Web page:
Sutton’s town charter, granted in 1528, provided for two annual fairs to be held there. The Trinity Fair was held “every feast eve and morrow” of Trinity Sunday (eight weeks after Easter), while the other fair was held for three days at the feast of Saint Simon and Saint Jude, October 28th.

Fairs took place around the old Moot Hall in the triangle of land at the junction of Coleshill Street, High Street and Mill Street, with booths and animal pens overflowing up High Street and along Coleshill Street. Horses were traded at the fairs; John Heath, Warden of Sutton in 1646, accounted for income of one pound fifteen shillings for “Record of horses at two fairs”. This record gave proof of sale and showed that the dealings were honest, and the fee paid to the recorder was known as the toll. The first entry in the “Toll Book for Horses” at the Trinity Fair in 1752 reads “William Grim of Bardsey in Lincolnshire sold to Hewit Walker of Newport in the County of Salop a chestnut mare five years old a blaze in her face price six guineas voucher Richard Hodges”.

Perhaps the toll fee had reduced since 1646, or maybe fewer deals were struck, as Warden Joseph Duncomb’s accounts for 1761 show “received for toll at the fairs six shillings”. This was not profit, however, as five shillings was paid to “Joseph Parker keeping the toll book at both fairs” and “paid for the use of a room for the toll-keeper at the fairs one shilling and eight pence.”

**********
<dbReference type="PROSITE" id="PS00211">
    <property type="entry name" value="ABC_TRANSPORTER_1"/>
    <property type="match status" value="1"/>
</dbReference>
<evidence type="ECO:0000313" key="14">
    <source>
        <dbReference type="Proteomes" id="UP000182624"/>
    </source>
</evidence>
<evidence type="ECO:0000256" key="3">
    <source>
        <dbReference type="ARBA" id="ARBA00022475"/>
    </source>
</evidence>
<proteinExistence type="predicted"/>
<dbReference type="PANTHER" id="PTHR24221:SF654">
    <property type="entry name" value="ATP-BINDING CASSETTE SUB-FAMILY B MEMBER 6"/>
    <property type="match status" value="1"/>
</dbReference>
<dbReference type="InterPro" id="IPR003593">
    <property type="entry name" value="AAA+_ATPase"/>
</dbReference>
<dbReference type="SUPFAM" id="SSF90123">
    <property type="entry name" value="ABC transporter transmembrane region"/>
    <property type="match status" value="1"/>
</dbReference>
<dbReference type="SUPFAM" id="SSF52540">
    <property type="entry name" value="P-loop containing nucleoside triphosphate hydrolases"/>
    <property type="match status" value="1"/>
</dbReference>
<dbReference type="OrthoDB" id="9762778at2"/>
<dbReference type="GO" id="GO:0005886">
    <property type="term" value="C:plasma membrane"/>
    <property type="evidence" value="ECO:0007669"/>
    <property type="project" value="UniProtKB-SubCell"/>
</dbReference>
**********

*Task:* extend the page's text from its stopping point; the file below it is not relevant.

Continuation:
At the end of the nineteenth century the fairs were only a memory - Richard Holbeche, writing in 1892, recalled the excitement of the fairs of his youth in the 1850s, including “horses trotting up and down in the hollow”. The horse fair had moved to Lower Parade by then, taking advantage of land made available by road improvements. In 1824 the gradient of Mill Street, part of the turnpike road to Lichfield, was reduced by the construction of an embankment at the foot of the hill (now The Parade) and a cutting at the top. This left a hollow (since filled in) between the old road (Lower Parade) and the new road; in 1833 the trustees of the turnpike road wrote to the Warden and Society of Sutton offering to sell them “the land between the two roads at the bottom of the town” for £50. By 1850 this area had become known as the Horse Fair.

Lower Parade in the 1860s, where horses were traded on fair days (photo courtesy of Sutton Reference Library).